This distinction makes the people that stock your stores eligible for free childcare while schools are shut.

By Mike Pomranz
Updated July 13, 2020
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Andre Kudyusov/Getty Images

Though the coronavirus has led to business closures across the country, some places are certain (hopefully!) to stay open: things like hospitals, police stations, and—of course—grocery stores. Where else can you go to panic buy oat milk? That said, unlike a policeman, the guy restocking toilet paper at Wegmans doesn’t have some fancy badge alerting the world to how important he is. But maybe he should… The COVID-19 outbreak is causing some states to officially classify grocery store employees as emergency workers.

In Minnesota, “food distribution workers”—which encompasses everything from in-store stockers to distribution center IT personal—were listed as “Essential Tier 2 Workers” this week alongside other jobs like utilities and waste management. And in Vermont, though Governor Phil Scott did not list grocery employees as “essential persons” in an announcement made on Tuesday, by Wednesday, Michael Schirling—the state’s public safety commissioner—said that the list was in the midst of being updated and that everyone involved in the grocery industry would be added. “Grocery store workers, folk who are distributing food, and people in the supply chain that supply that food are essential people,” Schirling clarified during a press conference.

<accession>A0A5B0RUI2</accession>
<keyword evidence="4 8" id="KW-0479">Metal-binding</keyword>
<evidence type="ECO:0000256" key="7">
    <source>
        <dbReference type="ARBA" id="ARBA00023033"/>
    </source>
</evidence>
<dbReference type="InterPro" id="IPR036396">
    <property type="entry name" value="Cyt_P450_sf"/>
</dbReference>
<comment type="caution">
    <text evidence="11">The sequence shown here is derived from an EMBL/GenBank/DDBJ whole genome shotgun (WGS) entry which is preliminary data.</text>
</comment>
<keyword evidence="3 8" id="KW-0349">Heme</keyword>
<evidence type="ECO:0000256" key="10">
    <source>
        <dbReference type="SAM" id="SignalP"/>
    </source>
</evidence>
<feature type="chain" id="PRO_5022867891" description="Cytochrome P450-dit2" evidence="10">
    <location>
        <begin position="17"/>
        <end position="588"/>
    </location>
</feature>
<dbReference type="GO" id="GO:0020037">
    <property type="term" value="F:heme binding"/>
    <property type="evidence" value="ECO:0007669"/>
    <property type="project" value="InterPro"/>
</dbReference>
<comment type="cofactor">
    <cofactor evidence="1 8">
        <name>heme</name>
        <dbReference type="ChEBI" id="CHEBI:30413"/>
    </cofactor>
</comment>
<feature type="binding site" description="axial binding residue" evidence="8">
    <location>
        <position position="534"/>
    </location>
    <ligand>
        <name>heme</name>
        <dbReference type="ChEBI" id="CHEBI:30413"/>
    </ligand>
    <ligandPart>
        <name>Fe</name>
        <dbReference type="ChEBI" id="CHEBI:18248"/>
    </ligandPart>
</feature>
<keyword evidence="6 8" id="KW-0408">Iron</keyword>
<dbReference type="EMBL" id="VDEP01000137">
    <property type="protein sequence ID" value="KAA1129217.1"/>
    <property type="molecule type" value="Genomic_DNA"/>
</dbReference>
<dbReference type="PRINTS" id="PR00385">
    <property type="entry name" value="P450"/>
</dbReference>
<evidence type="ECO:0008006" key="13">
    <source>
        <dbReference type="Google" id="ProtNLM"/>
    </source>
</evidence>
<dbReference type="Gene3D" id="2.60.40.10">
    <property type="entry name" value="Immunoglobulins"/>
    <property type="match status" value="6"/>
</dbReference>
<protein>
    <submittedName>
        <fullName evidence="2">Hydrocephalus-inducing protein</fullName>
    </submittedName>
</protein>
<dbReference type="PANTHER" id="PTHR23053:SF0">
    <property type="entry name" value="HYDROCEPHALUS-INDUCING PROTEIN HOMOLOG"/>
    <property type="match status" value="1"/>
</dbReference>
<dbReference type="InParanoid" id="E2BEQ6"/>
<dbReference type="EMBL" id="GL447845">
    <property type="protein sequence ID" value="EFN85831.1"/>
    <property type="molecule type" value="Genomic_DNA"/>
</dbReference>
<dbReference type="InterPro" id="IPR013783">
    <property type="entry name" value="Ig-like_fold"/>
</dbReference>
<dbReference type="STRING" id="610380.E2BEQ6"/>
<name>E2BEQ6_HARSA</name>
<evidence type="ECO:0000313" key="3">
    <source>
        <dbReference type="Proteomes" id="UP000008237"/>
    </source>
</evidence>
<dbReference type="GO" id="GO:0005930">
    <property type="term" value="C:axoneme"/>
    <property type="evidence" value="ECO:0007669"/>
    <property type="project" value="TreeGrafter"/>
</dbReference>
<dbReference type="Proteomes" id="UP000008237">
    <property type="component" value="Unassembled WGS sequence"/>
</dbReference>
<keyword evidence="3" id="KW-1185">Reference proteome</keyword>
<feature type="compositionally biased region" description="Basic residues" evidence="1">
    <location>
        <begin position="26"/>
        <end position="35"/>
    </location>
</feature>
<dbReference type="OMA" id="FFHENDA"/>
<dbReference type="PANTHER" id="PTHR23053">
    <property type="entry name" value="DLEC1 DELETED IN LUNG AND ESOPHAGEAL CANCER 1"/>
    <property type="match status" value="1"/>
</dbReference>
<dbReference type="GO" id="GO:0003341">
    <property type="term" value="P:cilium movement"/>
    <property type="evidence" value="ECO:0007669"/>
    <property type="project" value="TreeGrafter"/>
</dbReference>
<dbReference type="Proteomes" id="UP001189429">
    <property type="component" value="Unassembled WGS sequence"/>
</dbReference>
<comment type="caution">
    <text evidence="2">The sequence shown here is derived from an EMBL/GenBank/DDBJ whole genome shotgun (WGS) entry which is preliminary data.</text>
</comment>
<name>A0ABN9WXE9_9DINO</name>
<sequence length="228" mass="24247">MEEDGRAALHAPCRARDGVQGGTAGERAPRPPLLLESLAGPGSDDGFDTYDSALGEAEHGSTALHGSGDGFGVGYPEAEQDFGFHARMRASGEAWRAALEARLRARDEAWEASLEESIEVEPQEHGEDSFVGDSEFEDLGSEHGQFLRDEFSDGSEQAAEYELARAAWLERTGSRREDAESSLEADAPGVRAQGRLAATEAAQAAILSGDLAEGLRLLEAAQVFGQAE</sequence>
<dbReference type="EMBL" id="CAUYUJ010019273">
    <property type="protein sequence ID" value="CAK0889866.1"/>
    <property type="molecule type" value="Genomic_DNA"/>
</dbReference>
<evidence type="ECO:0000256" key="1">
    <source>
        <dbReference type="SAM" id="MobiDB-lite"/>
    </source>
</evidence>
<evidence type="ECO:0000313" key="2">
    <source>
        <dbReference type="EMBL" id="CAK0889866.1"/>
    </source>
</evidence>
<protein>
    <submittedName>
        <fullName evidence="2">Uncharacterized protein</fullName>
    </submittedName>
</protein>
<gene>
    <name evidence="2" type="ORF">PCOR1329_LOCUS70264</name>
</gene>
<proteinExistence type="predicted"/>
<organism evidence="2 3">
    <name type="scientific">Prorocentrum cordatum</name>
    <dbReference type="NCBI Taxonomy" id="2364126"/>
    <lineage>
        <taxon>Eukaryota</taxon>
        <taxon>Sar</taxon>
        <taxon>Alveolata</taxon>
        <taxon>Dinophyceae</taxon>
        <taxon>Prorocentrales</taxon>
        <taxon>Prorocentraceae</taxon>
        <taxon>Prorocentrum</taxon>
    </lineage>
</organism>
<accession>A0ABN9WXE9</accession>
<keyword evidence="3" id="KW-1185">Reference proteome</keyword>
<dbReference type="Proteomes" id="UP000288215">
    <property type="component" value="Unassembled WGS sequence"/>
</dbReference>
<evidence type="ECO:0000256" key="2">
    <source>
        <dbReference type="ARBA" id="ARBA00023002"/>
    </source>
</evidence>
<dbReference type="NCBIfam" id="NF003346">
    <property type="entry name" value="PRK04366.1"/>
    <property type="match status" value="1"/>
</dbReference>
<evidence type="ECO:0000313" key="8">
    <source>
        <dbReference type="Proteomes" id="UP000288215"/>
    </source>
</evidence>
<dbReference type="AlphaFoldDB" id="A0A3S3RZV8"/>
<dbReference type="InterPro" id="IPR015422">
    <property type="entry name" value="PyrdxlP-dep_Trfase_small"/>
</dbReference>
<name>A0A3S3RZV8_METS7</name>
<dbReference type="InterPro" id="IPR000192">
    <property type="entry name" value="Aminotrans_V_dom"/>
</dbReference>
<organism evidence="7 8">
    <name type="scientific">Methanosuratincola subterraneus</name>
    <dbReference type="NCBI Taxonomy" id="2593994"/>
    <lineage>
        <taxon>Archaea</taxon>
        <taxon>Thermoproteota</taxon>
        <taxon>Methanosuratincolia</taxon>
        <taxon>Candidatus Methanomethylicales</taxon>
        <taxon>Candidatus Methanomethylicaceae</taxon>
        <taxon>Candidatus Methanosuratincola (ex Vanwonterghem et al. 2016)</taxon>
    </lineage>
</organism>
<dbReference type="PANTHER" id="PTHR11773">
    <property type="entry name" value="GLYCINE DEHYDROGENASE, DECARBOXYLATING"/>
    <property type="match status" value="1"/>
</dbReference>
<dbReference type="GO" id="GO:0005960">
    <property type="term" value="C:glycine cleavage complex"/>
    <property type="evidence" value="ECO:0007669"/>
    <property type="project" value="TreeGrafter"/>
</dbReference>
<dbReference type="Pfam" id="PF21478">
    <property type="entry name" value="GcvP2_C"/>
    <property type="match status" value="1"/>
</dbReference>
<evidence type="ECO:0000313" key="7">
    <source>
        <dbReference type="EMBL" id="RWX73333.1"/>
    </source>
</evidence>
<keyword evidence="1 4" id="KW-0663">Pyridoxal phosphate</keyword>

Schools are closed in both states, making it difficult for grocery employees used to working day shifts while their kids are at school to do their job. But to deal with the coronavirus crisis, these schools are also being instructed to provide care for emergency and essential workers. So these classifications become essential to receive free childcare.

In Minnesota, the MN Grocers Association applauded the decision on Twitter, writing, “This allows frontline workers childcare as they serve and feed Minnesotans. Thank you @GovTimWalz for supporting our industry during this challenging time!”

At the same time, however, some commenters wondered if the measure went far enough, suggesting that grocery store employees deserve hazard pay as well. “Now get them hazard pay,” user Cathy Crea responded. “My son is exposed to hundreds of people a day for $10.80 an hour.” As the situation develops, it will be interesting to see if hazard pay is eventually added—and if more states continue to follow Minnesota and Vermont’s lead.